Costa Rica, as many of the other countries in Central and Latin America, was originally established as a colony of Spain. As the Spanish empire eventually lost its power throughout the 16th-19th centuries, it began to relinquish its hold on its colonies in Central and Southern America. Unlike many of the other former Spanish colonies, the citizens of Costa Rica are primarily of Spanish descent. About four-fifths of the population of Costa Rica are of direct Spanish descent. Nearly one-fifth of the rest of the population are considered Mestizos (which means “mixed” in Spanish), because they are a mix of Spanish descendants and the indigenous people of Costa Rica. Less than one-tenth of the population of Costa Rica are considered Guanacaste, which is a mix of Spanish, indigenous, and African descent. Less than 1% of the remaining population are of direct indigenous descent. Of the estimated 400,000 indigenous that lived in Costa Rica before Spanish conquest, less than 49,000 direct descendants remain.
The point is this: Costa Rica is one of the most Spanish-assimilated states of all the former Spanish colonies. They have the largest percentage of population of Spanish descendants, and it’s obvious that Spanish culture has a huge impact on the country. Not only is Spanish the official language of the country, but Costa Rica’s customs and traditions parallel many of the traditions of Spanish culture. For example, the majority (over 70%) of Costa Ricans consider themselves Roman Catholics—which is the predominant religion of Spain. As a result, the Costa Ricans practice many of the same religious ceremonies and holidays that Spaniards celebrate. The majority of Costa Ricans also consider themselves “white,” due to their Spanish heritage and there are serious class and caste system social structures in place that mimic those in Spain.
All similarities aside, Costa Rica is not simply “Spain 2.0.” Even though it may seem that way, Costa Rica developed a culture of its own from the 19th century on. Despite holding on to the roots of their Spanish culture, Costa Rica had to fight to gain its sovereignty in the mid 19th century. The fight against American filibusters (trying to prolong slavery during the American Civil War by taking over Central America) served as a Costa Rican “American Revolution,” and created one of its biggest holidays, Juan Santamaría Day. The holiday celebrates the heroics of a Costa Rican drummer boy who thwarted the American William Walker’s plans to establish his slave trade empire in Central America.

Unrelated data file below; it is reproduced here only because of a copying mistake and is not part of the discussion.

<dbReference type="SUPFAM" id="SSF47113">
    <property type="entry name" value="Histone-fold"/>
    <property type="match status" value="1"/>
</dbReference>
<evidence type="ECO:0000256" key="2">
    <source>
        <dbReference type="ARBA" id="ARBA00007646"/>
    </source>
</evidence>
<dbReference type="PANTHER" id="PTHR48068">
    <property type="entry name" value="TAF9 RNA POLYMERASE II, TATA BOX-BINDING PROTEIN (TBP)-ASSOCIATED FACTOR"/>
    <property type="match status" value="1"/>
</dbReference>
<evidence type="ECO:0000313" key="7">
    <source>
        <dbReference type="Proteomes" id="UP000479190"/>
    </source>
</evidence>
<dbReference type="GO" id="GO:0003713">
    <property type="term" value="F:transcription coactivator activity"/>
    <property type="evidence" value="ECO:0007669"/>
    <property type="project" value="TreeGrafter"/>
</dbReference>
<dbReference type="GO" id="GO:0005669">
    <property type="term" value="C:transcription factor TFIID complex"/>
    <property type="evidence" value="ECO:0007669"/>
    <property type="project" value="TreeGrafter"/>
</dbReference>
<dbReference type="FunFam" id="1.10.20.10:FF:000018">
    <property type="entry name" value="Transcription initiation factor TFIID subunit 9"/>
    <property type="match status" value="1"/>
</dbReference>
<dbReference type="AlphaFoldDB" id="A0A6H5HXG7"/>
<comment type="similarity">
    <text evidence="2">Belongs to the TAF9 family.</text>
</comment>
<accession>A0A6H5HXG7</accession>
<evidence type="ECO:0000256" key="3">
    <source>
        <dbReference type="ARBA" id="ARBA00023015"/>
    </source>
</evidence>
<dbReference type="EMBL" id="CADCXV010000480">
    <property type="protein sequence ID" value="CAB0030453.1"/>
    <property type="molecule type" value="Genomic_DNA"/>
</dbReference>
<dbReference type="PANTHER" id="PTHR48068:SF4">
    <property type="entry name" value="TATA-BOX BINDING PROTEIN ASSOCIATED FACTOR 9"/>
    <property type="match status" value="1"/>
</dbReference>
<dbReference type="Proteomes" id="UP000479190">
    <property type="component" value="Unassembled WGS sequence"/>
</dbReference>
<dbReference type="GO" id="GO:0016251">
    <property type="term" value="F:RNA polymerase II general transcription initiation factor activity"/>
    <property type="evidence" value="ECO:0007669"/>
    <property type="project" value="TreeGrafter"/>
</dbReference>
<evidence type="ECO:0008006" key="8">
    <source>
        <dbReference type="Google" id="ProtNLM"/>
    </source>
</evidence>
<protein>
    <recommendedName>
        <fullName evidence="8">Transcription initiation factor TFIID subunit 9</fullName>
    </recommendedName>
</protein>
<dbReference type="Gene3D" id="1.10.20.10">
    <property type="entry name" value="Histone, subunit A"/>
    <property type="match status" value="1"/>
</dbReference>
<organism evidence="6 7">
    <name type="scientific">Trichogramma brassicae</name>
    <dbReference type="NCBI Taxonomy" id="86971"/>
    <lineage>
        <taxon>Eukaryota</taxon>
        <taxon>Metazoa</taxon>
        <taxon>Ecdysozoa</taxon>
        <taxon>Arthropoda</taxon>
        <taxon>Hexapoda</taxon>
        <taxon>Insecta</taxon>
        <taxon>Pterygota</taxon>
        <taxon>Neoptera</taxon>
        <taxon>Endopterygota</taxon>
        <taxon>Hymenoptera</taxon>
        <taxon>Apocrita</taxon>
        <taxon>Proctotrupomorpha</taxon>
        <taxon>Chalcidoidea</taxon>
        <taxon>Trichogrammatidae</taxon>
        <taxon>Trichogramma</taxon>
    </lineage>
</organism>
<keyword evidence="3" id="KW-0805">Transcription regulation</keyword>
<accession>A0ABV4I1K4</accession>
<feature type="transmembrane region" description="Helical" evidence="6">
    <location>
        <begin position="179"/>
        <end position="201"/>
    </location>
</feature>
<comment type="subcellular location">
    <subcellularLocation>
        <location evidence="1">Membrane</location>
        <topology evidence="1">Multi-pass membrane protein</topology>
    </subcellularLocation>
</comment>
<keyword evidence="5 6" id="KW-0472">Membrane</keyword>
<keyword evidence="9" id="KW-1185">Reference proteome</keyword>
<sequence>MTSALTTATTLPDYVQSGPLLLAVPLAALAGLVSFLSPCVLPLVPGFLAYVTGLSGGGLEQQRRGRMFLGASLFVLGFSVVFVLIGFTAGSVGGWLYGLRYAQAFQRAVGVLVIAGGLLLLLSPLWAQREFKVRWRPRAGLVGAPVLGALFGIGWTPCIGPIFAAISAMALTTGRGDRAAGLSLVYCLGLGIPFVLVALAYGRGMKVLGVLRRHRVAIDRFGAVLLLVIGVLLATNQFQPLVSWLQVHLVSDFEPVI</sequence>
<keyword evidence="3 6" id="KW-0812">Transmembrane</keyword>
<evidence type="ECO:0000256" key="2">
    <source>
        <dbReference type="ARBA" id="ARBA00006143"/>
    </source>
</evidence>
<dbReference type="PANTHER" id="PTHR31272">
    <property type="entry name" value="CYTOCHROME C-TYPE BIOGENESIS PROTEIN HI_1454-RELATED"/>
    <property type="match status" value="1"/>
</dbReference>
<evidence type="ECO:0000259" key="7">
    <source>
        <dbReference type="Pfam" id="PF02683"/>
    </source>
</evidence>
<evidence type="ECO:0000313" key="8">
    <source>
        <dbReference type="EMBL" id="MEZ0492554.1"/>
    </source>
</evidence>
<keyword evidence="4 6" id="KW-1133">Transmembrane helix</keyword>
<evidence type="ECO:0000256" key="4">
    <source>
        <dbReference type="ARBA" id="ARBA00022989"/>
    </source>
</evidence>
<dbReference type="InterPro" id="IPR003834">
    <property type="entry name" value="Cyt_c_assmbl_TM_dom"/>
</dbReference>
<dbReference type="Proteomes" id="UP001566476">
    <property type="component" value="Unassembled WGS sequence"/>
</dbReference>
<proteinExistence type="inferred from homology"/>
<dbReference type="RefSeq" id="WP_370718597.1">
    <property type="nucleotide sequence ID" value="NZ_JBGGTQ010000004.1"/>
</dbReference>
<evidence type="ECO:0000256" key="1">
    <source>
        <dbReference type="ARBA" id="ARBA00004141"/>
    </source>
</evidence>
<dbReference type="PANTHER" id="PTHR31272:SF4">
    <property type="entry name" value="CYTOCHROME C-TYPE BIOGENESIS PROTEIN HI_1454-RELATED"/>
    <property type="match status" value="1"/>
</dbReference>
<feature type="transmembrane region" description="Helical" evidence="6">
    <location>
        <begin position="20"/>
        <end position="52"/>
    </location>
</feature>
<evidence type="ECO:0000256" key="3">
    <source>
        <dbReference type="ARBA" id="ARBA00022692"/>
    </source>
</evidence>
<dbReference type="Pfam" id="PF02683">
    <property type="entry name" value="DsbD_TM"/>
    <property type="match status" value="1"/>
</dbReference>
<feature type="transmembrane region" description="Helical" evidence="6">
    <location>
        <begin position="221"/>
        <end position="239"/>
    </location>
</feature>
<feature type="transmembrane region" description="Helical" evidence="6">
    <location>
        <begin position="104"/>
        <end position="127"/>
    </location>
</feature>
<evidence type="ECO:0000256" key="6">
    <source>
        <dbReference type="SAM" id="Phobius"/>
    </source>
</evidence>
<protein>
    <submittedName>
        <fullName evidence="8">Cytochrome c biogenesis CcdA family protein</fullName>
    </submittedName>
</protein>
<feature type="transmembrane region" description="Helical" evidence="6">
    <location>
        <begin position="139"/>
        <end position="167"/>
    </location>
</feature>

While Spain continued on with its monarchy and eventual dictatorship until 1975, Costa Rica established its own independence from Mexico and constitutional democracy in 1949. Since they established their modern form of government, Costa Rica has been a role model for democracy in Central America and has continued to expand its influence on a broader, international scale.
Before Costa Rica had even established its modern government, they were already taking advantage of the post-WWII movement of Westphalian Sovereignty. Costa Rica formally gained its independence on an international level when it joined the United Nations on November 2nd, 1945. Despite being a member state of the UN, Costa Rica did not come together as one sovereign country until the end of its civil war in 1948. After the war, Costa Rica began its new progressive democratic government by abolishing its army. Since Costa Rica abolished its army, it has spent the majority of its government budget developing infrastructure and more recently focusing on alternative energy to combat climate change. As a UN member state, Costa Rica has most recently influenced other member states with its aggressive climate change policies and has been an active participant in the Conference of Parties 21 and 22 (COP 21 & 22), including the monumental Paris Climate Agreement.
Equally as important as its membership in the UN, Costa Rica became a member of the GATT in 1990 and the WTO in 1995. Costa Rica has recently transitioned from a primarily agricultural exporting economy to an industrial and services economy. Many contribute this recent trend to Costa Rica’s membership in the GATT. According to the WTO, Costa Rica primarily trades with the EU, which makes sense given its colonial ties.
Costa Rica also became a member of the IMF on January 8th, 1946. It’s approved for about half a billion dollars in loans, but has taken out none to date because its economy is growing enough to support its growth.
In general, Costa Rica is one of the most European influenced states of Central and Latin America. While many countries in the region and around the world have suffered trying to separate themselves from their colonial ties, Costa Rica’s unique majority of Spanish descendants caused them to assimilate to Spanish culture early on. Eventually, the Costa Ricans made their culture their own and even surpassed its parent country in establishing a democracy. Today, Costa Rica reaps the benefits of colonial past, while setting an example internationally through its member organizations such as the UN and the WTO.